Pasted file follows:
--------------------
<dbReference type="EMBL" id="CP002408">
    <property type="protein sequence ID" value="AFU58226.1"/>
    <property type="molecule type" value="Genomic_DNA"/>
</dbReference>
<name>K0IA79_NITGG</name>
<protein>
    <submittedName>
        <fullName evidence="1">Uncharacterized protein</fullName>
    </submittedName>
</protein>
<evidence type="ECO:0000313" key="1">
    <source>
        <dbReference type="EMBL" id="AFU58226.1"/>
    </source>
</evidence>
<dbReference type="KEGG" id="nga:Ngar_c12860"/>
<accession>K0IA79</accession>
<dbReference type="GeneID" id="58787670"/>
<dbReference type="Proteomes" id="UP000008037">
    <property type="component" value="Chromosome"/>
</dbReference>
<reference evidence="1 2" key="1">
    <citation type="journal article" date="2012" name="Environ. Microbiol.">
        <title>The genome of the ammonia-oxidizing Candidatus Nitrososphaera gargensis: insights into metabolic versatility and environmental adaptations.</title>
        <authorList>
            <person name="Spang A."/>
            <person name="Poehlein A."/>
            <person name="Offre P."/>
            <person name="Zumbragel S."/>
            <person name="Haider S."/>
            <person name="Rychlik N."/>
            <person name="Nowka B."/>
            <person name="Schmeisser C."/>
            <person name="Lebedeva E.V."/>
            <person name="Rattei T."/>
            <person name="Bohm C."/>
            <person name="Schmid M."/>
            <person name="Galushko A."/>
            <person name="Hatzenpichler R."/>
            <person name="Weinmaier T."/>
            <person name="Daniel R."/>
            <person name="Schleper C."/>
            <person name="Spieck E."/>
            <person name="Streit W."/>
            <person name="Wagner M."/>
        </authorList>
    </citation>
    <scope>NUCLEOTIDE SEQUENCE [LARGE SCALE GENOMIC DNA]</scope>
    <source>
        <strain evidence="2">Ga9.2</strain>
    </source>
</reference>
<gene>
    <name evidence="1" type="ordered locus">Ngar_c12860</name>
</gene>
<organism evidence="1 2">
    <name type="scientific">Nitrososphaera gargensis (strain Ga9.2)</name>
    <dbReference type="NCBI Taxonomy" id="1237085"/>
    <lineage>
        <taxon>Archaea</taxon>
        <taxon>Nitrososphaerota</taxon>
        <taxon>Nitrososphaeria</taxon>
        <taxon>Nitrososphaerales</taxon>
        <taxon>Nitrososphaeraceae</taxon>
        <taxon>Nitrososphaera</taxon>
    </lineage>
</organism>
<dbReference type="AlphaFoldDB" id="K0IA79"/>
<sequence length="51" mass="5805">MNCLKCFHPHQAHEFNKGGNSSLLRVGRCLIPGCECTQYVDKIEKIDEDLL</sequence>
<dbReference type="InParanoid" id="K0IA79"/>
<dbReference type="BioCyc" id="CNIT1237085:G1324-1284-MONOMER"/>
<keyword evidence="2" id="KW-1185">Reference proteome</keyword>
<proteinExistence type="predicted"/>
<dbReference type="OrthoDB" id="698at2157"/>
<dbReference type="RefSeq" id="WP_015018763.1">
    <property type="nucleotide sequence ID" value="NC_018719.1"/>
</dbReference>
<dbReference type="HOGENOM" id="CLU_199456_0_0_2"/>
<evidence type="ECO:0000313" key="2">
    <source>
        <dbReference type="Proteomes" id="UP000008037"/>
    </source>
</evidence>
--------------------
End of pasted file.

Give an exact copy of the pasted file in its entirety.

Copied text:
<dbReference type="EMBL" id="CP002408">
    <property type="protein sequence ID" value="AFU58226.1"/>
    <property type="molecule type" value="Genomic_DNA"/>
</dbReference>
<name>K0IA79_NITGG</name>
<protein>
    <submittedName>
        <fullName evidence="1">Uncharacterized protein</fullName>
    </submittedName>
</protein>
<evidence type="ECO:0000313" key="1">
    <source>
        <dbReference type="EMBL" id="AFU58226.1"/>
    </source>
</evidence>
<dbReference type="KEGG" id="nga:Ngar_c12860"/>
<accession>K0IA79</accession>
<dbReference type="GeneID" id="58787670"/>
<dbReference type="Proteomes" id="UP000008037">
    <property type="component" value="Chromosome"/>
</dbReference>
<reference evidence="1 2" key="1">
    <citation type="journal article" date="2012" name="Environ. Microbiol.">
        <title>The genome of the ammonia-oxidizing Candidatus Nitrososphaera gargensis: insights into metabolic versatility and environmental adaptations.</title>
        <authorList>
            <person name="Spang A."/>
            <person name="Poehlein A."/>
            <person name="Offre P."/>
            <person name="Zumbragel S."/>
            <person name="Haider S."/>
            <person name="Rychlik N."/>
            <person name="Nowka B."/>
            <person name="Schmeisser C."/>
            <person name="Lebedeva E.V."/>
            <person name="Rattei T."/>
            <person name="Bohm C."/>
            <person name="Schmid M."/>
            <person name="Galushko A."/>
            <person name="Hatzenpichler R."/>
            <person name="Weinmaier T."/>
            <person name="Daniel R."/>
            <person name="Schleper C."/>
            <person name="Spieck E."/>
            <person name="Streit W."/>
            <person name="Wagner M."/>
        </authorList>
    </citation>
    <scope>NUCLEOTIDE SEQUENCE [LARGE SCALE GENOMIC DNA]</scope>
    <source>
        <strain evidence="2">Ga9.2</strain>
    </source>
</reference>
<gene>
    <name evidence="1" type="ordered locus">Ngar_c12860</name>
</gene>
<organism evidence="1 2">
    <name type="scientific">Nitrososphaera gargensis (strain Ga9.2)</name>
    <dbReference type="NCBI Taxonomy" id="1237085"/>
    <lineage>
        <taxon>Archaea</taxon>
        <taxon>Nitrososphaerota</taxon>
        <taxon>Nitrososphaeria</taxon>
        <taxon>Nitrososphaerales</taxon>
        <taxon>Nitrososphaeraceae</taxon>
        <taxon>Nitrososphaera</taxon>
    </lineage>
</organism>
<dbReference type="AlphaFoldDB" id="K0IA79"/>
<sequence length="51" mass="5805">MNCLKCFHPHQAHEFNKGGNSSLLRVGRCLIPGCECTQYVDKIEKIDEDLL</sequence>
<dbReference type="InParanoid" id="K0IA79"/>
<dbReference type="BioCyc" id="CNIT1237085:G1324-1284-MONOMER"/>
<keyword evidence="2" id="KW-1185">Reference proteome</keyword>
<proteinExistence type="predicted"/>
<dbReference type="OrthoDB" id="698at2157"/>
<dbReference type="RefSeq" id="WP_015018763.1">
    <property type="nucleotide sequence ID" value="NC_018719.1"/>
</dbReference>
<dbReference type="HOGENOM" id="CLU_199456_0_0_2"/>
<evidence type="ECO:0000313" key="2">
    <source>
        <dbReference type="Proteomes" id="UP000008037"/>
    </source>
</evidence>